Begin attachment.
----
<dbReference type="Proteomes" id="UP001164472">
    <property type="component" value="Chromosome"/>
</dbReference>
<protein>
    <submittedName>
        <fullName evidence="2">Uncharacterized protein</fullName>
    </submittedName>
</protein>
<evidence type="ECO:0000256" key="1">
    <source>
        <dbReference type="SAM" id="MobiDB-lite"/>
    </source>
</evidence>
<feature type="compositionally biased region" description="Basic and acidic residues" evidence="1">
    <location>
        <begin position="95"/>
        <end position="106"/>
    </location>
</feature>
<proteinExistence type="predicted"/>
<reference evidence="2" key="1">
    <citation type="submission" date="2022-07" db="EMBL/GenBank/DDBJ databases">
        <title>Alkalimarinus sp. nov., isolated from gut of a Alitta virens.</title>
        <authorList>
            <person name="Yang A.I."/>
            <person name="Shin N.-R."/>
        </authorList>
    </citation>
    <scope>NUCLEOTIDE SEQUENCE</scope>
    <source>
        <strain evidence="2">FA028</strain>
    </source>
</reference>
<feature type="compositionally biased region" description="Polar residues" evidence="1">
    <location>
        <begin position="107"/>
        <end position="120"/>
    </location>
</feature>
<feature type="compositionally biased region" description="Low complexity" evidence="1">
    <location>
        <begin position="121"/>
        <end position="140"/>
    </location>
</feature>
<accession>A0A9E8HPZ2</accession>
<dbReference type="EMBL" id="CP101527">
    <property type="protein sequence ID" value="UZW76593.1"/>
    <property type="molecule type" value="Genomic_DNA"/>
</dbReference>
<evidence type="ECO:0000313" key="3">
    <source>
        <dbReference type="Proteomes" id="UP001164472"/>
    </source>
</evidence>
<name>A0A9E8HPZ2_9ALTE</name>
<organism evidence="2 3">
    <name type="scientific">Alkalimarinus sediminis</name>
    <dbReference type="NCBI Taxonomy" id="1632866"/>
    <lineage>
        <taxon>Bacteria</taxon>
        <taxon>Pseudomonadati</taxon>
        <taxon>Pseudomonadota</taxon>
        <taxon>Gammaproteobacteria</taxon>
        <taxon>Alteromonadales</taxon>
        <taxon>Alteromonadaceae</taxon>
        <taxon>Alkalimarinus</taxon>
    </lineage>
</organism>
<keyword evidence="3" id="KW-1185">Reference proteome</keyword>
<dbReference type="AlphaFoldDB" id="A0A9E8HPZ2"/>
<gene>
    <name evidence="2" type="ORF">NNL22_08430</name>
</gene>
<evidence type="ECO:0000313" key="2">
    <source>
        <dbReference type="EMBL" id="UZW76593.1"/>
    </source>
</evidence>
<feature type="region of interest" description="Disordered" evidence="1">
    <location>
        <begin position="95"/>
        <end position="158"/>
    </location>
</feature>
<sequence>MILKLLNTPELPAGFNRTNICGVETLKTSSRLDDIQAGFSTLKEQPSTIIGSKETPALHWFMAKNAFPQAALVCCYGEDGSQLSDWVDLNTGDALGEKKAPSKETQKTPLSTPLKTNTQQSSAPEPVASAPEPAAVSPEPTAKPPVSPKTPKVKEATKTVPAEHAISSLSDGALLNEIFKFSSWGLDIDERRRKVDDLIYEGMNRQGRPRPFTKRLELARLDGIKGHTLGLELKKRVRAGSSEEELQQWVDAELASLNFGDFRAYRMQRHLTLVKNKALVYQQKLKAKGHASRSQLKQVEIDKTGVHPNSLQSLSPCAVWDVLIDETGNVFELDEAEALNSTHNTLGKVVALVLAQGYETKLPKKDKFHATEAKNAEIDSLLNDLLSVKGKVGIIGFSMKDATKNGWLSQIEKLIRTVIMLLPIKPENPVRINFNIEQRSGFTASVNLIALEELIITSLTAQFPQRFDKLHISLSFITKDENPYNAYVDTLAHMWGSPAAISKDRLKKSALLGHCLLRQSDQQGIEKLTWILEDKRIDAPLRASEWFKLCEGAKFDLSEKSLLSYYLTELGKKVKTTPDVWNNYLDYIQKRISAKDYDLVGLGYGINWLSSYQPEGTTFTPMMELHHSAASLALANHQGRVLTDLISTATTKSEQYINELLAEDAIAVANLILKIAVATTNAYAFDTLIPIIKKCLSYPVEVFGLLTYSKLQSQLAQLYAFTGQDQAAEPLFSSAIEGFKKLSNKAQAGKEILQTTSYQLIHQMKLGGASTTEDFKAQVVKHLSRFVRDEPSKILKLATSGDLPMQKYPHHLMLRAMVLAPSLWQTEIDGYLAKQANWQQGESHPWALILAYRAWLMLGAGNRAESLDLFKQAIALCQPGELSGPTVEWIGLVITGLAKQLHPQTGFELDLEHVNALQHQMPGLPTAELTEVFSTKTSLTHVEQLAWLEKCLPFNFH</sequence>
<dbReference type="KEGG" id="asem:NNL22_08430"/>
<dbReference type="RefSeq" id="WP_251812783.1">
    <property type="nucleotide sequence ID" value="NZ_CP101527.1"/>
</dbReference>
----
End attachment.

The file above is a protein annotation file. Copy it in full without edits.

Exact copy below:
<dbReference type="Proteomes" id="UP001164472">
    <property type="component" value="Chromosome"/>
</dbReference>
<protein>
    <submittedName>
        <fullName evidence="2">Uncharacterized protein</fullName>
    </submittedName>
</protein>
<evidence type="ECO:0000256" key="1">
    <source>
        <dbReference type="SAM" id="MobiDB-lite"/>
    </source>
</evidence>
<feature type="compositionally biased region" description="Basic and acidic residues" evidence="1">
    <location>
        <begin position="95"/>
        <end position="106"/>
    </location>
</feature>
<proteinExistence type="predicted"/>
<reference evidence="2" key="1">
    <citation type="submission" date="2022-07" db="EMBL/GenBank/DDBJ databases">
        <title>Alkalimarinus sp. nov., isolated from gut of a Alitta virens.</title>
        <authorList>
            <person name="Yang A.I."/>
            <person name="Shin N.-R."/>
        </authorList>
    </citation>
    <scope>NUCLEOTIDE SEQUENCE</scope>
    <source>
        <strain evidence="2">FA028</strain>
    </source>
</reference>
<feature type="compositionally biased region" description="Polar residues" evidence="1">
    <location>
        <begin position="107"/>
        <end position="120"/>
    </location>
</feature>
<feature type="compositionally biased region" description="Low complexity" evidence="1">
    <location>
        <begin position="121"/>
        <end position="140"/>
    </location>
</feature>
<accession>A0A9E8HPZ2</accession>
<dbReference type="EMBL" id="CP101527">
    <property type="protein sequence ID" value="UZW76593.1"/>
    <property type="molecule type" value="Genomic_DNA"/>
</dbReference>
<evidence type="ECO:0000313" key="3">
    <source>
        <dbReference type="Proteomes" id="UP001164472"/>
    </source>
</evidence>
<name>A0A9E8HPZ2_9ALTE</name>
<organism evidence="2 3">
    <name type="scientific">Alkalimarinus sediminis</name>
    <dbReference type="NCBI Taxonomy" id="1632866"/>
    <lineage>
        <taxon>Bacteria</taxon>
        <taxon>Pseudomonadati</taxon>
        <taxon>Pseudomonadota</taxon>
        <taxon>Gammaproteobacteria</taxon>
        <taxon>Alteromonadales</taxon>
        <taxon>Alteromonadaceae</taxon>
        <taxon>Alkalimarinus</taxon>
    </lineage>
</organism>
<keyword evidence="3" id="KW-1185">Reference proteome</keyword>
<dbReference type="AlphaFoldDB" id="A0A9E8HPZ2"/>
<gene>
    <name evidence="2" type="ORF">NNL22_08430</name>
</gene>
<evidence type="ECO:0000313" key="2">
    <source>
        <dbReference type="EMBL" id="UZW76593.1"/>
    </source>
</evidence>
<feature type="region of interest" description="Disordered" evidence="1">
    <location>
        <begin position="95"/>
        <end position="158"/>
    </location>
</feature>
<sequence>MILKLLNTPELPAGFNRTNICGVETLKTSSRLDDIQAGFSTLKEQPSTIIGSKETPALHWFMAKNAFPQAALVCCYGEDGSQLSDWVDLNTGDALGEKKAPSKETQKTPLSTPLKTNTQQSSAPEPVASAPEPAAVSPEPTAKPPVSPKTPKVKEATKTVPAEHAISSLSDGALLNEIFKFSSWGLDIDERRRKVDDLIYEGMNRQGRPRPFTKRLELARLDGIKGHTLGLELKKRVRAGSSEEELQQWVDAELASLNFGDFRAYRMQRHLTLVKNKALVYQQKLKAKGHASRSQLKQVEIDKTGVHPNSLQSLSPCAVWDVLIDETGNVFELDEAEALNSTHNTLGKVVALVLAQGYETKLPKKDKFHATEAKNAEIDSLLNDLLSVKGKVGIIGFSMKDATKNGWLSQIEKLIRTVIMLLPIKPENPVRINFNIEQRSGFTASVNLIALEELIITSLTAQFPQRFDKLHISLSFITKDENPYNAYVDTLAHMWGSPAAISKDRLKKSALLGHCLLRQSDQQGIEKLTWILEDKRIDAPLRASEWFKLCEGAKFDLSEKSLLSYYLTELGKKVKTTPDVWNNYLDYIQKRISAKDYDLVGLGYGINWLSSYQPEGTTFTPMMELHHSAASLALANHQGRVLTDLISTATTKSEQYINELLAEDAIAVANLILKIAVATTNAYAFDTLIPIIKKCLSYPVEVFGLLTYSKLQSQLAQLYAFTGQDQAAEPLFSSAIEGFKKLSNKAQAGKEILQTTSYQLIHQMKLGGASTTEDFKAQVVKHLSRFVRDEPSKILKLATSGDLPMQKYPHHLMLRAMVLAPSLWQTEIDGYLAKQANWQQGESHPWALILAYRAWLMLGAGNRAESLDLFKQAIALCQPGELSGPTVEWIGLVITGLAKQLHPQTGFELDLEHVNALQHQMPGLPTAELTEVFSTKTSLTHVEQLAWLEKCLPFNFH</sequence>
<dbReference type="KEGG" id="asem:NNL22_08430"/>
<dbReference type="RefSeq" id="WP_251812783.1">
    <property type="nucleotide sequence ID" value="NZ_CP101527.1"/>
</dbReference>